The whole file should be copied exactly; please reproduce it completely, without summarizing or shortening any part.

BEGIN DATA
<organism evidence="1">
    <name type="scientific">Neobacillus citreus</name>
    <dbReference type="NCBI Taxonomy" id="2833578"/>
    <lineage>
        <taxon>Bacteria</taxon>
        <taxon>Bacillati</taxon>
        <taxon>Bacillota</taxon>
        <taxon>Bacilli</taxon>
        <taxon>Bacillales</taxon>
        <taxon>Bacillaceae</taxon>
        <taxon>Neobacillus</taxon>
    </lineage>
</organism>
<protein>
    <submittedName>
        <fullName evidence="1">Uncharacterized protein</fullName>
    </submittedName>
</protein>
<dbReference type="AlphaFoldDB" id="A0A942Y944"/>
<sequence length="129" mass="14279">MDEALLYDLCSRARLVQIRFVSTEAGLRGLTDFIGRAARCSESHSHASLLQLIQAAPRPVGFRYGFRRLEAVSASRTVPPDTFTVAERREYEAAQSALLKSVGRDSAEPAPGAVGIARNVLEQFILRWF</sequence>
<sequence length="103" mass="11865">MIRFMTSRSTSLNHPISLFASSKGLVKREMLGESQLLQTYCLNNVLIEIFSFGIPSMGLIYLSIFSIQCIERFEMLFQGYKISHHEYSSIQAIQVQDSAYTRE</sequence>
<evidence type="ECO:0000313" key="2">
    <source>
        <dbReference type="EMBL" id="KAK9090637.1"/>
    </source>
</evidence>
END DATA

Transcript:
<organism evidence="1">
    <name type="scientific">Neobacillus citreus</name>
    <dbReference type="NCBI Taxonomy" id="2833578"/>
    <lineage>
        <taxon>Bacteria</taxon>
        <taxon>Bacillati</taxon>
        <taxon>Bacillota</taxon>
        <taxon>Bacilli</taxon>
        <taxon>Bacillales</taxon>
        <taxon>Bacillaceae</taxon>
        <taxon>Neobacillus</taxon>
    </lineage>
</organism>
<protein>
    <submittedName>
        <fullName evidence="1">Uncharacterized protein</fullName>
    </submittedName>
</protein>
<dbReference type="AlphaFoldDB" id="A0A942Y944"/>
<sequence length="129" mass="14279">MDEALLYDLCSRARLVQIRFVSTEAGLRGLTDFIGRAARCSESHSHASLLQLIQAAPRPVGFRYGFRRLEAVSASRTVPPDTFTVAERREYEAAQSALLKSVGRDSAEPAPGAVGIARNVLEQFILRWF</sequence>
<sequence length="103" mass="11865">MIRFMTSRSTSLNHPISLFASSKGLVKREMLGESQLLQTYCLNNVLIEIFSFGIPSMGLIYLSIFSIQCIERFEMLFQGYKISHHEYSSIQAIQVQDSAYTRE</sequence>
<evidence type="ECO:0000313" key="2">
    <source>
        <dbReference type="EMBL" id="KAK9090637.1"/>
    </source>
</evidence>